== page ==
This argument has been in the back of our minds for a few years now and always seems to get reignited every time we show up to Daytona or Talladega and rightly so. Fans and media alike debate which style of plate racing is better and opinions vary greatly. There is no correct answer obviously; only opinions formulated by observations and personal preference. The Nationwide races still play out using the tandem draft but the implementation of the Gen-6 in Cup has resulted in the abatement of tandems and a return to old school pack racing. Which one puts on a better show though?
I am ambivalent when it comes to the two-car tandem style of drafting. It’s incredible and breathtaking to watch but I believe constantly relying on another driver’s help and unable to race for the win without a dancing partner hurts the integrity of the race. Every driver has to rely on a “buddy” to get to the front and their fate is in the other driver’s hands at all times. They have little to no control over their own destiny and can’t do anything alone which isn’t how a race is supposed to work.
In NASCAR, there is a great disparity between the super teams and the single car operations but the the wonderful thing about tandems is that it levels the playing field. Everyone has an equal shot of leaving the track with the trophy in hand which heightens excitement going into the event; everyone loves an upset. Also, never do these tandem races produce a boring finish unless a caution flies on the final lap ending the party early. These races always seem to end in a photo finish and/or a shower of sparks. Cars are usually wrecking everywhere and drivers go full throttle through the carnage as they chase down that checkered flag hoping to emerge from the smoke unscathed which most do not.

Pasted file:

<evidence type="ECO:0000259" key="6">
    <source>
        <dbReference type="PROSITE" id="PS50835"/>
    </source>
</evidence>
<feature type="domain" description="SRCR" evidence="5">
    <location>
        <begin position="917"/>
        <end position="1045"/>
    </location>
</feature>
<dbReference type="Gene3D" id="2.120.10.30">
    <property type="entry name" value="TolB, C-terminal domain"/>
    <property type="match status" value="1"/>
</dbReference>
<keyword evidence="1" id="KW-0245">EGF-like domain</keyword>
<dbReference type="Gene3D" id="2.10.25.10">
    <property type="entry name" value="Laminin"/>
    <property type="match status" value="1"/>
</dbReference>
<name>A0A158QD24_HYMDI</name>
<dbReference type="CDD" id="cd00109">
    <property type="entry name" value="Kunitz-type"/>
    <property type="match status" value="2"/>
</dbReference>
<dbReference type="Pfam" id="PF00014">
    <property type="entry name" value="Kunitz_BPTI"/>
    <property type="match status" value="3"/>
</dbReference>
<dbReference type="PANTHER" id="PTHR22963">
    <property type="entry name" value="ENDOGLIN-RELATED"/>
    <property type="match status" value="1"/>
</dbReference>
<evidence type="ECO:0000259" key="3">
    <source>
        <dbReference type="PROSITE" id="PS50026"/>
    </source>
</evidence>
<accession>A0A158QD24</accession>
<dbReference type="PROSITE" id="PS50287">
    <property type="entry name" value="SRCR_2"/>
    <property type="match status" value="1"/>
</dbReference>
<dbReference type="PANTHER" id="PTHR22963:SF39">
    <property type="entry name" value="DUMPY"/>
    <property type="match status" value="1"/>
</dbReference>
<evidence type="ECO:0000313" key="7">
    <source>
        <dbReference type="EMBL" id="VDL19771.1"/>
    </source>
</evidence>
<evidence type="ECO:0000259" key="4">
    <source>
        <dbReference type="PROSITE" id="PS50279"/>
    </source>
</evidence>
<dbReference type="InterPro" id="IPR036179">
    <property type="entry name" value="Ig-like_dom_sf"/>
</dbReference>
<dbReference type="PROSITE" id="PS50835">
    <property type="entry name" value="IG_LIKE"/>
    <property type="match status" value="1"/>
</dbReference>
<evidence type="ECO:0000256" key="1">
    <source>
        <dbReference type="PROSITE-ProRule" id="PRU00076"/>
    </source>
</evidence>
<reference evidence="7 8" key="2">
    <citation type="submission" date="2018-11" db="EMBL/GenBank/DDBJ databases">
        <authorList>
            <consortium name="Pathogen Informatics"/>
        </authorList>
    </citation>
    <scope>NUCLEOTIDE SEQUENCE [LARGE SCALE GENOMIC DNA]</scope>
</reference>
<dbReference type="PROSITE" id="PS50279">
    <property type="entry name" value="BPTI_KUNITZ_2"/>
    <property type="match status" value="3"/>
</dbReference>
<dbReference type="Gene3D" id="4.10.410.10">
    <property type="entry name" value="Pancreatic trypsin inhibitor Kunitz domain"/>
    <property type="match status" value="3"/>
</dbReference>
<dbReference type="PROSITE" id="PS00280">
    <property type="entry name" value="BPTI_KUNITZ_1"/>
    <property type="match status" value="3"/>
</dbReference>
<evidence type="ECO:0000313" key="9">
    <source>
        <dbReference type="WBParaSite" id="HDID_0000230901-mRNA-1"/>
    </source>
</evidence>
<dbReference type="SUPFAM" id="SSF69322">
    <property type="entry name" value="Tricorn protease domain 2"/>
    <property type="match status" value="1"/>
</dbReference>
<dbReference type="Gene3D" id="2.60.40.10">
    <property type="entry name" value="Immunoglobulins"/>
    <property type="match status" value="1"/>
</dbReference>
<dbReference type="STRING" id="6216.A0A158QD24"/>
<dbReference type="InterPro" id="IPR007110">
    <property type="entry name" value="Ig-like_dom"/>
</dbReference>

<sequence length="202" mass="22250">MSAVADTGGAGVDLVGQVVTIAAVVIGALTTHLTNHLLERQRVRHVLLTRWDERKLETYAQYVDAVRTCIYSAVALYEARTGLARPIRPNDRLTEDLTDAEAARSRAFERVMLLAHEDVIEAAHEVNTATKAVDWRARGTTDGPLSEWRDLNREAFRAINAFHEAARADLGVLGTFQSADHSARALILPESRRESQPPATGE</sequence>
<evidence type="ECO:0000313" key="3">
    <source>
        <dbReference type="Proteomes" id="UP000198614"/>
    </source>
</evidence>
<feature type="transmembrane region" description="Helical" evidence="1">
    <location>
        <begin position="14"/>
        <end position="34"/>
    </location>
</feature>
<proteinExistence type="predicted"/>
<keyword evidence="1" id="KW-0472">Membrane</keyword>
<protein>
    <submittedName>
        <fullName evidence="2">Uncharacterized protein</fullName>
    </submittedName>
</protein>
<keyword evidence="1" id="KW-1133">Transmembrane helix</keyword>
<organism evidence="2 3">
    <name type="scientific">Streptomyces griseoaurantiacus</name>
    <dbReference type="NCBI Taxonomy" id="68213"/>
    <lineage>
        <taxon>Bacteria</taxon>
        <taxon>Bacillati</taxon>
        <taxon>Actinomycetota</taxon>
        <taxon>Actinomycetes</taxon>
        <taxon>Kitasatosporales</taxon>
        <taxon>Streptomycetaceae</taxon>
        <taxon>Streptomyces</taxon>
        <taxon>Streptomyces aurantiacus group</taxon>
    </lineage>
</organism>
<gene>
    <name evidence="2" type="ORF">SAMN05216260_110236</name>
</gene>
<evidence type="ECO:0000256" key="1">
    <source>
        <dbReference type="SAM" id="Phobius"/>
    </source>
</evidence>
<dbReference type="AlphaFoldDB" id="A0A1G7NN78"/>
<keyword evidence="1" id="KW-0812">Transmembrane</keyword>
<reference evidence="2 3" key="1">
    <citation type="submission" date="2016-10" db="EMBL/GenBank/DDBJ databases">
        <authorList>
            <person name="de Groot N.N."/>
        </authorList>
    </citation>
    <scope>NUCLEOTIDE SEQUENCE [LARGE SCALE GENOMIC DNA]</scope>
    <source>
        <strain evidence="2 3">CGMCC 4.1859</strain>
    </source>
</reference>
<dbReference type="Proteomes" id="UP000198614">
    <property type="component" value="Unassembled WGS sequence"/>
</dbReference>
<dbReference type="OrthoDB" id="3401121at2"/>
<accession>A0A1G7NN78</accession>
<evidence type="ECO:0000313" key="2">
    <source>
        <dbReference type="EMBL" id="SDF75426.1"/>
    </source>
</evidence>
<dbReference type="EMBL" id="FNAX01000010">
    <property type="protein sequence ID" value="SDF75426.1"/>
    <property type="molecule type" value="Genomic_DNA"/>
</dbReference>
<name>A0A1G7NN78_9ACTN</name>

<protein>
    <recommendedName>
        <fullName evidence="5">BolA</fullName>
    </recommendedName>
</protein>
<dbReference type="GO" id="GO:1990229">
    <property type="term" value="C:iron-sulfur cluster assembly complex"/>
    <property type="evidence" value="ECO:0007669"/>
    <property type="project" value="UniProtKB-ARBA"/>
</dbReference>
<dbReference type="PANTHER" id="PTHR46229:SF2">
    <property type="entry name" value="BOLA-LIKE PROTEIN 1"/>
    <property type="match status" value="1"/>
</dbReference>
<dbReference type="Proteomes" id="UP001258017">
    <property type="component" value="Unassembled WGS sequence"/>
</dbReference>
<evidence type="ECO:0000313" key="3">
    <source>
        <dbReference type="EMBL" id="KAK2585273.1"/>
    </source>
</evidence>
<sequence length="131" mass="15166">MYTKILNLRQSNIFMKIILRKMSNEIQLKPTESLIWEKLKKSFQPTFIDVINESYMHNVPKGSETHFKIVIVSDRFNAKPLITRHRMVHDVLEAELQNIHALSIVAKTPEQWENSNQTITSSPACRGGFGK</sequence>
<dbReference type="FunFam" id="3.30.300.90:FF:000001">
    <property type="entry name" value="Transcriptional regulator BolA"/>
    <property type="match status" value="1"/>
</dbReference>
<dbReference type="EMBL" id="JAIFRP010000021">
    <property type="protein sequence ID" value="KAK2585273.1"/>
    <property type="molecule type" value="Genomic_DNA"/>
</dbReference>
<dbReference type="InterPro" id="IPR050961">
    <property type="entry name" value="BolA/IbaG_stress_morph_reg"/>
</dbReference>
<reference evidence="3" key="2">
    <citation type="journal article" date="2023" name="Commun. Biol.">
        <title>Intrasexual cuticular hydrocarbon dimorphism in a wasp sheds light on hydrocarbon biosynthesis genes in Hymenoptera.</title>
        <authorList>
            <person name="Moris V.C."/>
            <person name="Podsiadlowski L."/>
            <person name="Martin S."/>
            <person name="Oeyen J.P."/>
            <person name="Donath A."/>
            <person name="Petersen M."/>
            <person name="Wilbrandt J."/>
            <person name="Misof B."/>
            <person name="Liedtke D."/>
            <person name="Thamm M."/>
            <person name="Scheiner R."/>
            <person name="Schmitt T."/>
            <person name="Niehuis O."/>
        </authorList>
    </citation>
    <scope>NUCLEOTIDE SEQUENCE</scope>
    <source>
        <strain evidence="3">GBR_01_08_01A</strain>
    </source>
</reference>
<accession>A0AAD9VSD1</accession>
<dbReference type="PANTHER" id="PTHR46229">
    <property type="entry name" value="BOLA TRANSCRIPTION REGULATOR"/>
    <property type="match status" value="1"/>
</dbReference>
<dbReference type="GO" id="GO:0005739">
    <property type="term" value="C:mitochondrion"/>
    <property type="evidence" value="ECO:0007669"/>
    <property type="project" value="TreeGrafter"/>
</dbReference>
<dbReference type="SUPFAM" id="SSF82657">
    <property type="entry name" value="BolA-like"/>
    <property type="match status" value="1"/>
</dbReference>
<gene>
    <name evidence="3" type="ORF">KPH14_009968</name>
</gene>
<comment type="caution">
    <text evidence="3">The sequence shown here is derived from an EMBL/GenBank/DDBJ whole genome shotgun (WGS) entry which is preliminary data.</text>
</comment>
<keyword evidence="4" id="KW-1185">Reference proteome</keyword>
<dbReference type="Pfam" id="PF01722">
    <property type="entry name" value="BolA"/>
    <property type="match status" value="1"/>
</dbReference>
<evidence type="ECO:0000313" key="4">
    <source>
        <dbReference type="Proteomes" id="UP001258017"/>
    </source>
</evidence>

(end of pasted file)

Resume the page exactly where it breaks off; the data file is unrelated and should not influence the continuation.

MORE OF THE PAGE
The pack has been around since the day NASCAR decided to put restrictor plates on these cars and is a familiar sight at every Talladega and Daytona event. Like the tandem, luck plays a huge role in the outcome of the race but at least the drivers can make their own decisions without needing a wingman hanging with them at all times. The bad thing about pack racing is that when there is a wreck, a good chunk of the field gets taken out instantly. You definitely still see the “Big One” with the tandem but one and two car wrecks are the norm until the closing laps usually. With the pack, half the field may get wadded up 10 laps into the race which is bad for the fans and for the teams. The finishes are always intense but the race to the line in tandem races are even better most of the time.
In the end, both styles put on great shows but tandem drafting tends to be more exciting and lacks the calming point that pack racing produces when everyone settles down and gets into a single file line for 1/4 of the event. With that being said, the pack is a purer form of racing compared to the tandem draft so I’m happy that’s what we have in Cup right now. I do love the tandem though and it is awesome that we still have it in Nationwide races.
They both have some desirable qualities and some not so desirable ones. My favorite form of restrictor plate racing is actually a hybrid of both. I’m talking about big packs with some two-car tandems here and there but a partner isn’t a necessity. That’s what we saw at the end of Talladega this year with 20 cars fighting for the win in the end and out of nowhere, the Front-Row Motorsport teammates came tearing through the middle of the pack to steal the win in one of the biggest upsets in NASCAR history. I’d like to see them be able to push on each other a little bit more though…a happy medium between full blown tandem drafting and no bump drafting whatsoever. No matter what your opinion may be, we can all agree that both the Nationwide and Cup race this weekend will provide us with some spectacular and crazy moments that will be talked about for years to come.
I’m interested in reading your opinion regarding which is better so feel free to express yourselves below!